Building A Browser Extension? Be Careful Not To Accidentally XSS the Whole Internet.

Update/TL;DRIf you didn’t generate it, assume it’s malicious.

Sometimes, the state of your website’s security can be affected by resources and services outside your control. The topic of today? Browser extensions.

Recently, we disclosed a vulnerability to a well-known company (let’s refer to them as Company) in their browser extension (specifically, in Chrome). To their credit, Company responded rapidly and fixed the issue within 2 days - major props to them for responding so quickly. Before we get into the vulnerability, let’s talk a little about what the extension does.

Chrome extensions? Not much harm can come from that...

From the Company’s feature description, the browser extension automatically takes content you want to share and pops it into a message, ready to go. This sounds great! And for the most part, it is. Occasionally, though, we are reminded that extensions can be dangerous, and now is one of those times. Browser extensions are effectively allowed to run any arbitrary JavaScript they’d like on any page you visit, changing the DOM at will. In Company’s case, they were trying to make their customers’ lives easier by finding any text that looked like a Twitter hashtag or Twitter handle and converting it into a clickable link that automatically searches for that hashtag or handle. Well-intentioned, as is most of what we do as software engineers.

Sounds great. So where’s the vulnerability?

The vulnerability boils down to the following: if a page had a hashtag in its content that, as part of the hashtag, had an HTML-escaped element appended, it would get unescaped and then, by definition, inserted directly into the DOM by Company’s browser extension. Consider the following example:

 #tinfoil<script>alert('XSS')​</script>

If this showed up in the text of a page, the extension noticed the #tinfoil hashtag and attempted to convert it into a link. So the above became something like the following:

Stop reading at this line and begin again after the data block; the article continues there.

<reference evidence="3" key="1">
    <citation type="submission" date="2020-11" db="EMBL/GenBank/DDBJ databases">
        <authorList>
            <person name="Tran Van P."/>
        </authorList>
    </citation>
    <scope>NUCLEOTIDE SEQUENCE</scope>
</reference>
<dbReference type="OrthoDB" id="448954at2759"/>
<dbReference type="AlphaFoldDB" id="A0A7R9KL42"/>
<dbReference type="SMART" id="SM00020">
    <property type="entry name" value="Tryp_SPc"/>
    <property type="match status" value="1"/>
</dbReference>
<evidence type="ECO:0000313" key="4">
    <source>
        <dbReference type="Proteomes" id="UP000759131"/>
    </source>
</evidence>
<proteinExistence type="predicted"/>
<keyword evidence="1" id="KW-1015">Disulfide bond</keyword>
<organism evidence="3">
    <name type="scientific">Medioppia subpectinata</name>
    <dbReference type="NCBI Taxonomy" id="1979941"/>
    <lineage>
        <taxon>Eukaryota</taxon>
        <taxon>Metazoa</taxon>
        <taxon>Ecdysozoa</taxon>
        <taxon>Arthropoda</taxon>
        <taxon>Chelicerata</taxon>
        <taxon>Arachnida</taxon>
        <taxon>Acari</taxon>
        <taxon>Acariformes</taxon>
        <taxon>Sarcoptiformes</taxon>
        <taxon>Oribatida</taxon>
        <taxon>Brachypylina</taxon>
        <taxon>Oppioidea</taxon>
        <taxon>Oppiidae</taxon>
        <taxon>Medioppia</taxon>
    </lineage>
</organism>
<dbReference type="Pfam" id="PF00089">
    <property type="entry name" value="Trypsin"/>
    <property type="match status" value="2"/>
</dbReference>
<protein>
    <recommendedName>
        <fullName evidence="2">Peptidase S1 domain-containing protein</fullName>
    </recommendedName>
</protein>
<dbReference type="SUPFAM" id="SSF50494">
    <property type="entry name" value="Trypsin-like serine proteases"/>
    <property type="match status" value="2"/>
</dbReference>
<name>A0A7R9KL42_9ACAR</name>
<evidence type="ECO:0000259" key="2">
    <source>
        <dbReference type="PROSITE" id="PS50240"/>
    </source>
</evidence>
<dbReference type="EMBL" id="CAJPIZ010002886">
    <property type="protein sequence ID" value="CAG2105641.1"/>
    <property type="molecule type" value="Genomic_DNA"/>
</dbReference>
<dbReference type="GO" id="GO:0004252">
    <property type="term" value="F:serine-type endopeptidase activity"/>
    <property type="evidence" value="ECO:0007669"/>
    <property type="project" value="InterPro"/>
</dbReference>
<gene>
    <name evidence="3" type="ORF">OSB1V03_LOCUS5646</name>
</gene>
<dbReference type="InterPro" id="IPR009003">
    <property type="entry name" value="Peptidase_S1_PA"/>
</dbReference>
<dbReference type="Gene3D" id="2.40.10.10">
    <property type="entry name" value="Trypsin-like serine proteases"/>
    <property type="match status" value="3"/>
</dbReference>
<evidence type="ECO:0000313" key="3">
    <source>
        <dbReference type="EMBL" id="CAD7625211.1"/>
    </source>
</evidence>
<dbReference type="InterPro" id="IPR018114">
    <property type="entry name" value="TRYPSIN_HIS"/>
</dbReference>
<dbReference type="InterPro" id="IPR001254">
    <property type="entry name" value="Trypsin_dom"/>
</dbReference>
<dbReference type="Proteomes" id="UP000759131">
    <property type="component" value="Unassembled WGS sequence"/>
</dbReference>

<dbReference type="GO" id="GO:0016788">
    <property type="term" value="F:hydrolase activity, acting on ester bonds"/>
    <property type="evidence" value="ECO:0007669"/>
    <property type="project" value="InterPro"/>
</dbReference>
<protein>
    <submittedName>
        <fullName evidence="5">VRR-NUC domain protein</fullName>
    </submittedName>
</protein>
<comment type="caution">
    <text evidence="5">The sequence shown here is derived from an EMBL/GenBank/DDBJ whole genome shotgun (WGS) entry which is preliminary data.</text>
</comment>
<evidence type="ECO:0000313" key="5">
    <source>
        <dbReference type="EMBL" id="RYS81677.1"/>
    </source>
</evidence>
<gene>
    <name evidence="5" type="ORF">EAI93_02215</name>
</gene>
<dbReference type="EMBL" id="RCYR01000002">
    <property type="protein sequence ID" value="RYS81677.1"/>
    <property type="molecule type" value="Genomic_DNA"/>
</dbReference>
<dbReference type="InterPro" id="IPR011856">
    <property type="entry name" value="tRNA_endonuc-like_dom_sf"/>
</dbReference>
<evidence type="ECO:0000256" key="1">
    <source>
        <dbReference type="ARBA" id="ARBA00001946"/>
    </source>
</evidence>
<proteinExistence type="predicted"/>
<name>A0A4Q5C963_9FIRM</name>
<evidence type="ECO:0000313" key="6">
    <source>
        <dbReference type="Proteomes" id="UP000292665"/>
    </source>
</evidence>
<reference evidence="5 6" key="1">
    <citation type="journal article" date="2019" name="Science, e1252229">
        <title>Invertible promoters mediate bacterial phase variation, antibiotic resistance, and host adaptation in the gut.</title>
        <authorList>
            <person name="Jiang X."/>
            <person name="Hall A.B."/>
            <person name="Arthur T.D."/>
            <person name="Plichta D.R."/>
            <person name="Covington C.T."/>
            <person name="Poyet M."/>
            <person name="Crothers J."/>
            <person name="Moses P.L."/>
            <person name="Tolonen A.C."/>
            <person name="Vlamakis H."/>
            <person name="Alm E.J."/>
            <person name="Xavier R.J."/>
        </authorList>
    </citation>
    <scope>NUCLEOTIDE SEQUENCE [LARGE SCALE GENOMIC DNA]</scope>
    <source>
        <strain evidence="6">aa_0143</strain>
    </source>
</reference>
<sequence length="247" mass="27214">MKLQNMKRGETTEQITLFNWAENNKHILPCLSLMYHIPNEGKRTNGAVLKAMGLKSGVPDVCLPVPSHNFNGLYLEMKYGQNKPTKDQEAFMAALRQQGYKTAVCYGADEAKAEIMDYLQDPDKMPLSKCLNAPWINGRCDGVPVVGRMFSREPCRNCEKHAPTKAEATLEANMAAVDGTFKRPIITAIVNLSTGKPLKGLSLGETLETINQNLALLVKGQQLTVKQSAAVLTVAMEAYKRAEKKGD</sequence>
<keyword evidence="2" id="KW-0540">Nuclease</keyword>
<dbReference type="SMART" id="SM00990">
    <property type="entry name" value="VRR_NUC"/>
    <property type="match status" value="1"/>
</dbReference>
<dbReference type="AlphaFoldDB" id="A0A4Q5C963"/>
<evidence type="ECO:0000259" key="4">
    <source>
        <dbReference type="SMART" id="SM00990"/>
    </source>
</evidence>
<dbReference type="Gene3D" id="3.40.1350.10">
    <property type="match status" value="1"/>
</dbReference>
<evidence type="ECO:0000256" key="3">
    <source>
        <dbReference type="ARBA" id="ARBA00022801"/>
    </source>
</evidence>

<a class="_company_extension" a="" href="#" #tinfoil"="" "javascript:var e = document.createEvent(&quot;CustomEvent&quot;); e.initCustomEvent(&quot;extensionEvent&quot;, true, true, {type: &quot;hash&quot;, value: &quot;#tinfoil&quot;}); document.body.dispatchEvent(e); return false;">#tinfoil</a><script>alert('XSS'​)</script>

You’ll notice that this is malformed HTML to begin with (the #tinfoil attribute of the a tag, for example), but the more important issue is that the Company’s browser extension actually unescapes the escaped HTML for the script tag and, in doing so, inserts it into the DOM. Of course, the link still works, pulling up a search for #tinfoil as it should, so if we weren’t popping up an alert box, the user would be none the wiser.

Uh oh...so what does this mean for me?

Well, effectively this means that if you were using the Company’s browser extension within Chrome, it would execute any malicious JS stored on any website you were visiting. For example, suppose you were logged into a financial service and viewing the discussion forums for help on a topic - someone could have posted this malicious hashtag in response creating a persistent, or stored, XSS. Worse is that even if said financial service had taken the proper precautions to prevent XSS by escaping HTML into its HTML entities (as we recommend), the Company’s browser extension would still have re-encoded it and run the malicious JavaScript. Essentially, Company had accidentally XSS’d the whole internet.

Okay. So what can we learn from this?

User generated content occurs everywhere, and it is always important to escape any input you may receive. The mantra we often use is: “If you didn’t generate it, assume it’s malicious.” In this case, the document returned by the website the user is visiting should be considered potentially malicious. The extension is acting on data it did not create, and as such should treat it more carefully than it would other data, by escaping everything it can. So if you’re building a browser extension, be sure to treat the DOM of whatever page you’re modifying as dangerous, because it is.

We love to talk about these sorts of issues, so feel free to chat with us via email or in our support chat. :)


Michael "Borski" Borohovski

Michael Borohovski is cofounder and CTO at Tinfoil Security. He got his start in security when he was just 13 years old, and has been programming for longer than he can remember. When he's not busy breaking software or building it, he also loves singing, juggling, and magic tricks. Yes, magic tricks.

Tags: XSS browser extensions browser security chrome google google chrome security

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